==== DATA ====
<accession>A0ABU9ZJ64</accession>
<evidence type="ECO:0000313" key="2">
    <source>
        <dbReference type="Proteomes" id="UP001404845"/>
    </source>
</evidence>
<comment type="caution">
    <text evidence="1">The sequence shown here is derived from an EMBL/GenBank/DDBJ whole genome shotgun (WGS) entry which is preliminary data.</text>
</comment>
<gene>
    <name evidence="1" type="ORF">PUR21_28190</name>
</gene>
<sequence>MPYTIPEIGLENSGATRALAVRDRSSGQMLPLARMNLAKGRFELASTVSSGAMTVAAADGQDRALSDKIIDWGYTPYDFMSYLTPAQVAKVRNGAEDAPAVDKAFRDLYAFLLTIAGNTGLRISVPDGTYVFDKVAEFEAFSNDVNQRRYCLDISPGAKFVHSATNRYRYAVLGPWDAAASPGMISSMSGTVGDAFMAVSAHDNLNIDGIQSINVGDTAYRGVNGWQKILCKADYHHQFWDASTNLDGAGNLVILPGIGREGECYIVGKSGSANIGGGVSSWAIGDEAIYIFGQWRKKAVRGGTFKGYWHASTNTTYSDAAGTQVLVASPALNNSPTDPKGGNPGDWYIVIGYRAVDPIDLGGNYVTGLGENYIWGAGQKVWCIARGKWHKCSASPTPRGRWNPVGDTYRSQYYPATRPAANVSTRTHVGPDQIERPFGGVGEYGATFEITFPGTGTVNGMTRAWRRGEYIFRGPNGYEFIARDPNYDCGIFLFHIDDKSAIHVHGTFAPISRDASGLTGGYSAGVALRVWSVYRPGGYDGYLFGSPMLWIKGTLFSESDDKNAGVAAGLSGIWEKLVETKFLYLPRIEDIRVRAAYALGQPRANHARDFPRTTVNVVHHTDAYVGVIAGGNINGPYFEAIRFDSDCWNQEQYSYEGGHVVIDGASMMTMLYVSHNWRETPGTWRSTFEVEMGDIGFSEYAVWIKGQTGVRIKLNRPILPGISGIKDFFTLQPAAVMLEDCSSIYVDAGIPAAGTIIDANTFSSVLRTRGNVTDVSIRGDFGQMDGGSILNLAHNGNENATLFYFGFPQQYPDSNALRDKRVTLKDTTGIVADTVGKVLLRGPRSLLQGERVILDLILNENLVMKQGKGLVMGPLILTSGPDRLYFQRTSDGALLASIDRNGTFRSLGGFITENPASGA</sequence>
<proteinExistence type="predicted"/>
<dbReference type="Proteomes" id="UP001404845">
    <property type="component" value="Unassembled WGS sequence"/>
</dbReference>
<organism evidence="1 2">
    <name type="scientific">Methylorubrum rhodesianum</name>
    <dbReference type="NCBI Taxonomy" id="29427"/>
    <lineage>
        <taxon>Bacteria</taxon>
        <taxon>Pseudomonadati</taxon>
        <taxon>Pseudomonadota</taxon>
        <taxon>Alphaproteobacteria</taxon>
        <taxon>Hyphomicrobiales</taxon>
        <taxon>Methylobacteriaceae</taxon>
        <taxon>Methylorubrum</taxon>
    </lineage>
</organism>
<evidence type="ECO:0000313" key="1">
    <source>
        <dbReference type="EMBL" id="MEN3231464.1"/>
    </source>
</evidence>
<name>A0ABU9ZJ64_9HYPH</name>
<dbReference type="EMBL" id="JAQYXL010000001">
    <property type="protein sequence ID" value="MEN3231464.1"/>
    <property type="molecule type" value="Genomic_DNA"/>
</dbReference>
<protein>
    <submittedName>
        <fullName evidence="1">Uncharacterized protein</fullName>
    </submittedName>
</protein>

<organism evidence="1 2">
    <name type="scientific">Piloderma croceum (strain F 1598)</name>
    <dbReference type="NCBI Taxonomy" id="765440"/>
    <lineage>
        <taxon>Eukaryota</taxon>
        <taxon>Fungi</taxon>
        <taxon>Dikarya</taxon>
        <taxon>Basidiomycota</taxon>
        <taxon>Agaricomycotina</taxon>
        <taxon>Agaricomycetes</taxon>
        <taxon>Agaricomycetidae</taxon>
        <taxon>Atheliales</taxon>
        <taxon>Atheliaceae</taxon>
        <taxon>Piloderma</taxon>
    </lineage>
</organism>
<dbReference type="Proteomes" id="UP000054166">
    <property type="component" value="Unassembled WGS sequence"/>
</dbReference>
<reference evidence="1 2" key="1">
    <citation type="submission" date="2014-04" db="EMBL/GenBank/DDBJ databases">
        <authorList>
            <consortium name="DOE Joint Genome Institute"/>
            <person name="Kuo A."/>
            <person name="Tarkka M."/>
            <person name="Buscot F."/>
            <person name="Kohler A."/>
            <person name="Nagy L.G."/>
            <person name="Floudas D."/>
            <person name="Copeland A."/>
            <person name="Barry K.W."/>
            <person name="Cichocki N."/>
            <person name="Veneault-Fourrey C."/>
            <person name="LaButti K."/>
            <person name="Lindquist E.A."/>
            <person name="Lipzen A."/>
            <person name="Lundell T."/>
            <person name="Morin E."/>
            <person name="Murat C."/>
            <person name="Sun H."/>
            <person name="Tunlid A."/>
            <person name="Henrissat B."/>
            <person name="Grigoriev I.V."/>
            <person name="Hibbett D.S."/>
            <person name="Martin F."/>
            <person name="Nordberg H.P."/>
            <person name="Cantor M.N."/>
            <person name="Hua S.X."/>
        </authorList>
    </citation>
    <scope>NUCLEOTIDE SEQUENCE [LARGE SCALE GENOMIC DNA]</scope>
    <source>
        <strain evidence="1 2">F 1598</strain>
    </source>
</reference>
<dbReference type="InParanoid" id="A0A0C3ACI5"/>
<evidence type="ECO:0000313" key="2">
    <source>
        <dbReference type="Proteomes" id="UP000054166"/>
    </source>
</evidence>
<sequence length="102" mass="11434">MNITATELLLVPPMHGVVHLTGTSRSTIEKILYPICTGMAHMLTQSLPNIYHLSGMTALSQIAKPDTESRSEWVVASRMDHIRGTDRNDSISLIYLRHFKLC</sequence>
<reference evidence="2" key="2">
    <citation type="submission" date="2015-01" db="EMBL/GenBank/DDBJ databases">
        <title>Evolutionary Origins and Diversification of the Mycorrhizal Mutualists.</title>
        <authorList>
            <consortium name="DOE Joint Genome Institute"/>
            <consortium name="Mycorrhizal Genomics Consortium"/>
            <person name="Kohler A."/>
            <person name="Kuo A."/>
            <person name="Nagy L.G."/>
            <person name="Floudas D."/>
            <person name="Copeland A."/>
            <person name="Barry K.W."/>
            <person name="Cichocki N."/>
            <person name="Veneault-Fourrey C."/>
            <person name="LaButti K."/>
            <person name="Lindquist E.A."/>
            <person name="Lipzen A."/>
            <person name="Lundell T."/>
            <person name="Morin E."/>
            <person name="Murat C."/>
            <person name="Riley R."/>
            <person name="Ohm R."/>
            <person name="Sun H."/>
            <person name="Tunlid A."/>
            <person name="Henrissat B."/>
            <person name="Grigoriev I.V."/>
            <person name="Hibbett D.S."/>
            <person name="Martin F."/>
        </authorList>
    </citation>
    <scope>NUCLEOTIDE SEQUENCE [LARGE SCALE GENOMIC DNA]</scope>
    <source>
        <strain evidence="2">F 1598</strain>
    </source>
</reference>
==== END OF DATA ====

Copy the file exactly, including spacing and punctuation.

<accession>A0ABU9ZJ64</accession>
<evidence type="ECO:0000313" key="2">
    <source>
        <dbReference type="Proteomes" id="UP001404845"/>
    </source>
</evidence>
<comment type="caution">
    <text evidence="1">The sequence shown here is derived from an EMBL/GenBank/DDBJ whole genome shotgun (WGS) entry which is preliminary data.</text>
</comment>
<gene>
    <name evidence="1" type="ORF">PUR21_28190</name>
</gene>
<sequence>MPYTIPEIGLENSGATRALAVRDRSSGQMLPLARMNLAKGRFELASTVSSGAMTVAAADGQDRALSDKIIDWGYTPYDFMSYLTPAQVAKVRNGAEDAPAVDKAFRDLYAFLLTIAGNTGLRISVPDGTYVFDKVAEFEAFSNDVNQRRYCLDISPGAKFVHSATNRYRYAVLGPWDAAASPGMISSMSGTVGDAFMAVSAHDNLNIDGIQSINVGDTAYRGVNGWQKILCKADYHHQFWDASTNLDGAGNLVILPGIGREGECYIVGKSGSANIGGGVSSWAIGDEAIYIFGQWRKKAVRGGTFKGYWHASTNTTYSDAAGTQVLVASPALNNSPTDPKGGNPGDWYIVIGYRAVDPIDLGGNYVTGLGENYIWGAGQKVWCIARGKWHKCSASPTPRGRWNPVGDTYRSQYYPATRPAANVSTRTHVGPDQIERPFGGVGEYGATFEITFPGTGTVNGMTRAWRRGEYIFRGPNGYEFIARDPNYDCGIFLFHIDDKSAIHVHGTFAPISRDASGLTGGYSAGVALRVWSVYRPGGYDGYLFGSPMLWIKGTLFSESDDKNAGVAAGLSGIWEKLVETKFLYLPRIEDIRVRAAYALGQPRANHARDFPRTTVNVVHHTDAYVGVIAGGNINGPYFEAIRFDSDCWNQEQYSYEGGHVVIDGASMMTMLYVSHNWRETPGTWRSTFEVEMGDIGFSEYAVWIKGQTGVRIKLNRPILPGISGIKDFFTLQPAAVMLEDCSSIYVDAGIPAAGTIIDANTFSSVLRTRGNVTDVSIRGDFGQMDGGSILNLAHNGNENATLFYFGFPQQYPDSNALRDKRVTLKDTTGIVADTVGKVLLRGPRSLLQGERVILDLILNENLVMKQGKGLVMGPLILTSGPDRLYFQRTSDGALLASIDRNGTFRSLGGFITENPASGA</sequence>
<proteinExistence type="predicted"/>
<dbReference type="Proteomes" id="UP001404845">
    <property type="component" value="Unassembled WGS sequence"/>
</dbReference>
<organism evidence="1 2">
    <name type="scientific">Methylorubrum rhodesianum</name>
    <dbReference type="NCBI Taxonomy" id="29427"/>
    <lineage>
        <taxon>Bacteria</taxon>
        <taxon>Pseudomonadati</taxon>
        <taxon>Pseudomonadota</taxon>
        <taxon>Alphaproteobacteria</taxon>
        <taxon>Hyphomicrobiales</taxon>
        <taxon>Methylobacteriaceae</taxon>
        <taxon>Methylorubrum</taxon>
    </lineage>
</organism>
<evidence type="ECO:0000313" key="1">
    <source>
        <dbReference type="EMBL" id="MEN3231464.1"/>
    </source>
</evidence>
<name>A0ABU9ZJ64_9HYPH</name>
<dbReference type="EMBL" id="JAQYXL010000001">
    <property type="protein sequence ID" value="MEN3231464.1"/>
    <property type="molecule type" value="Genomic_DNA"/>
</dbReference>
<protein>
    <submittedName>
        <fullName evidence="1">Uncharacterized protein</fullName>
    </submittedName>
</protein>

<organism evidence="1 2">
    <name type="scientific">Piloderma croceum (strain F 1598)</name>
    <dbReference type="NCBI Taxonomy" id="765440"/>
    <lineage>
        <taxon>Eukaryota</taxon>
        <taxon>Fungi</taxon>
        <taxon>Dikarya</taxon>
        <taxon>Basidiomycota</taxon>
        <taxon>Agaricomycotina</taxon>
        <taxon>Agaricomycetes</taxon>
        <taxon>Agaricomycetidae</taxon>
        <taxon>Atheliales</taxon>
        <taxon>Atheliaceae</taxon>
        <taxon>Piloderma</taxon>
    </lineage>
</organism>
<dbReference type="Proteomes" id="UP000054166">
    <property type="component" value="Unassembled WGS sequence"/>
</dbReference>
<reference evidence="1 2" key="1">
    <citation type="submission" date="2014-04" db="EMBL/GenBank/DDBJ databases">
        <authorList>
            <consortium name="DOE Joint Genome Institute"/>
            <person name="Kuo A."/>
            <person name="Tarkka M."/>
            <person name="Buscot F."/>
            <person name="Kohler A."/>
            <person name="Nagy L.G."/>
            <person name="Floudas D."/>
            <person name="Copeland A."/>
            <person name="Barry K.W."/>
            <person name="Cichocki N."/>
            <person name="Veneault-Fourrey C."/>
            <person name="LaButti K."/>
            <person name="Lindquist E.A."/>
            <person name="Lipzen A."/>
            <person name="Lundell T."/>
            <person name="Morin E."/>
            <person name="Murat C."/>
            <person name="Sun H."/>
            <person name="Tunlid A."/>
            <person name="Henrissat B."/>
            <person name="Grigoriev I.V."/>
            <person name="Hibbett D.S."/>
            <person name="Martin F."/>
            <person name="Nordberg H.P."/>
            <person name="Cantor M.N."/>
            <person name="Hua S.X."/>
        </authorList>
    </citation>
    <scope>NUCLEOTIDE SEQUENCE [LARGE SCALE GENOMIC DNA]</scope>
    <source>
        <strain evidence="1 2">F 1598</strain>
    </source>
</reference>
<dbReference type="InParanoid" id="A0A0C3ACI5"/>
<evidence type="ECO:0000313" key="2">
    <source>
        <dbReference type="Proteomes" id="UP000054166"/>
    </source>
</evidence>
<sequence length="102" mass="11434">MNITATELLLVPPMHGVVHLTGTSRSTIEKILYPICTGMAHMLTQSLPNIYHLSGMTALSQIAKPDTESRSEWVVASRMDHIRGTDRNDSISLIYLRHFKLC</sequence>
<reference evidence="2" key="2">
    <citation type="submission" date="2015-01" db="EMBL/GenBank/DDBJ databases">
        <title>Evolutionary Origins and Diversification of the Mycorrhizal Mutualists.</title>
        <authorList>
            <consortium name="DOE Joint Genome Institute"/>
            <consortium name="Mycorrhizal Genomics Consortium"/>
            <person name="Kohler A."/>
            <person name="Kuo A."/>
            <person name="Nagy L.G."/>
            <person name="Floudas D."/>
            <person name="Copeland A."/>
            <person name="Barry K.W."/>
            <person name="Cichocki N."/>
            <person name="Veneault-Fourrey C."/>
            <person name="LaButti K."/>
            <person name="Lindquist E.A."/>
            <person name="Lipzen A."/>
            <person name="Lundell T."/>
            <person name="Morin E."/>
            <person name="Murat C."/>
            <person name="Riley R."/>
            <person name="Ohm R."/>
            <person name="Sun H."/>
            <person name="Tunlid A."/>
            <person name="Henrissat B."/>
            <person name="Grigoriev I.V."/>
            <person name="Hibbett D.S."/>
            <person name="Martin F."/>
        </authorList>
    </citation>
    <scope>NUCLEOTIDE SEQUENCE [LARGE SCALE GENOMIC DNA]</scope>
    <source>
        <strain evidence="2">F 1598</strain>
    </source>
</reference>